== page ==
Thursday, December 12, 1918
Looking back over a great number of years we have come to the conclusion that the President of the United States is always right. There is reason for this. From the earliest memory date, there has never been a president that was not wholly capable of filling the office, and if we can judge from history, no one has ever occupied that position who was either corrupt or weak. In other words, there has never been a time when the United States has had either a fool or a knave for its president.
It has always been a pleasure to us to support the president, and we cannot remember the time when we found any matter of moment on the part of a president that called for serious criticism. It was never a question even politically of having a bad man for president, it was only a question of whether there might not even be a better man available.
Even in the days of The Bellower, his unquestioned honesty and sincerity made him a great president. It could well be said with fervor: “Who touches a hair on yon bone-head, lies like a dog!”
There never was a more reviled man than President Taft, and there never was a sounder and better man in public life than that same big man. It was a day of pin pricks and petty strife. They had Taft working for nearly a year on the question of whether the American people should have their whiskey straight or blended. We look back on those days with wonder and some awe. Few of us remember how he decided that burning question, but no doubt he decided it right…
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A good friend is inclined to argue that the “Watch on the Rhine,” and “Maryland,” are not alike. He may be right. It has always been hard for us to distinguish tunes. We did not know we were as insensate to a concourse of sweet sounds, until one time we went to a school entertainment here in Marlinton, where one of the features was to play a piece on the piano, and then have each one in the audience attempt to name it by ear. We never engaged in a game in which we made so poor a score. Score after score got by us.
If those two old drunken fools in New York, who hearing the orchestra play “Little Brown Jug,” stood up because they thought it was the “Star Spangled Banner,” should happen to pass this way, we will extend to them the right hand of fellowship…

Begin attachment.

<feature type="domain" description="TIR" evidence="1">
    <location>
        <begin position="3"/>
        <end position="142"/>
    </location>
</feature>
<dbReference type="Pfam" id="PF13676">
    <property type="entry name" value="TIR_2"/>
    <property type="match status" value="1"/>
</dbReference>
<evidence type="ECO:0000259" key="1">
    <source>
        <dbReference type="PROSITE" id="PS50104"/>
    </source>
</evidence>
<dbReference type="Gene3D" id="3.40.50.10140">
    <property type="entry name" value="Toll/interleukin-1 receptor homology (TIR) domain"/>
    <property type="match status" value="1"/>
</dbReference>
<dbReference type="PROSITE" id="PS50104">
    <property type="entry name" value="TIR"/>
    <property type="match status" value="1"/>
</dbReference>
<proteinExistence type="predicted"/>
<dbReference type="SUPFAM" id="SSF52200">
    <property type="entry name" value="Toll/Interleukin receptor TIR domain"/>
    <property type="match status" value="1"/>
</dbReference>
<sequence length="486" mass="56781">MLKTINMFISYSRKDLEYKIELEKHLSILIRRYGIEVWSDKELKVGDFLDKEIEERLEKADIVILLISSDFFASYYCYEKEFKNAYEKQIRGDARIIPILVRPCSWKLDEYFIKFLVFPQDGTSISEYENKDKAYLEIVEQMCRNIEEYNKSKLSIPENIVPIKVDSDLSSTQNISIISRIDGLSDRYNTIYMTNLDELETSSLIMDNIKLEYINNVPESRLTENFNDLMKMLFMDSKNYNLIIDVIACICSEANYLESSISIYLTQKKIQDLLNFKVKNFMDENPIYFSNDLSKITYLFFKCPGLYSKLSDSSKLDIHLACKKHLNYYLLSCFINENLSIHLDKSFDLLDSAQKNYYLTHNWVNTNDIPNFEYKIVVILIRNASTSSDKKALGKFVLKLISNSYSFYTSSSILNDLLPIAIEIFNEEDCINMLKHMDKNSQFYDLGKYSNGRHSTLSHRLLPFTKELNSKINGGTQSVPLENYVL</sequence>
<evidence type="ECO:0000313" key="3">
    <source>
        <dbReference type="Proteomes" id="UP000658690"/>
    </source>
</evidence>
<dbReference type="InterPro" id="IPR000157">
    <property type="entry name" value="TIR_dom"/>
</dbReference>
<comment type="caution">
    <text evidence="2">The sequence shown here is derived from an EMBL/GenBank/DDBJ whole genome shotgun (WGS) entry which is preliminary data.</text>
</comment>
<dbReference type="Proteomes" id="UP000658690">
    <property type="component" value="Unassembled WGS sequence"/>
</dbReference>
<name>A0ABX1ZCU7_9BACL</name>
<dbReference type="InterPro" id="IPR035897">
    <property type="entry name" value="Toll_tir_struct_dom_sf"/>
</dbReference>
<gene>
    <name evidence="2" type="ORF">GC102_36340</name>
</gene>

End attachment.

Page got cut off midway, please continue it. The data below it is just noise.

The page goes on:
November 18, 1918
Editor Times: As my last letter did not reach the waste basket, I shall try again.
We all enjoyed Thanksgiving very much. For dinner we had roast chicken with dressing, potatoes, peas, onion, radishes, ice cream, cake, mixed nuts, cigars and cigarettes.
The mail boat arrived and we enjoyed getting our mail more than our dinner.
I like it fine here. It is a semi-tropical region; fishing and swimming are good the entire year. It is never over eighty or under fifty-eight degrees. The natives are also very interesting. We never see an auto or a street car, just carts and small carriages are the only conveyance obtainable.
I have had the pleasure of reading several interesting and patriotic letters that my soldier friends at Camp Meade have written to The Times…
Have received many interesting letters from my friends and they sure were appreciated…
When this war is all over and the peace treaty signed, I am coming back to old Pocahontas, drop my anchor, put my feet under Dad’s table and nothing but another war will ever drive me away.
Will close and climb in my hammock. Won’t some of my friends please send me a hammock ladder?
Hope to see you soon.
Noel E. Phillips.
U. S. S. Fulton
Miss Jennie Sharp, of Warwick, is with her sister, Mrs. Sarah Kellison, who is very ill at this time.
A. G. Dean and Frank Bond, of North Fork, are preparing for winter by getting in a supply of wood.
Mrs. N. S. Alderman is visiting her sister, Mrs. H. S. Burr.
Miss Mae Burr spent Sunday with her cousin, Miss Selma Kellison, of Beaver Creek.
Dewey F. Burr has arrived safely in France.
Isaac P. Dean, of Coch-rans Creek, has received word that his son, Forrest, was severely wounded in France.
Paul and Summers Burr are trapping for fur this winter.
Little daughter of Mr. and Mrs. Willie Dilley, aged three months, of influenza.
Mrs. John G. Beard, at her home at Hillsboro Tuesday evening, December 10, 1918, from paralysis, at an advanced age.
Howard M. Harrison died at his home in Lexington, Virginia, at the age of 77 years. He will be remembered by many Pocahontas people, having made yearly trips to his farm in upper Pocahontas for many years. Mr. Harrison was a Con- federate soldier, serving through the war. He suffered terrible wounds, losing his left arm, nearly all the fingers on his right hand, and other injuries.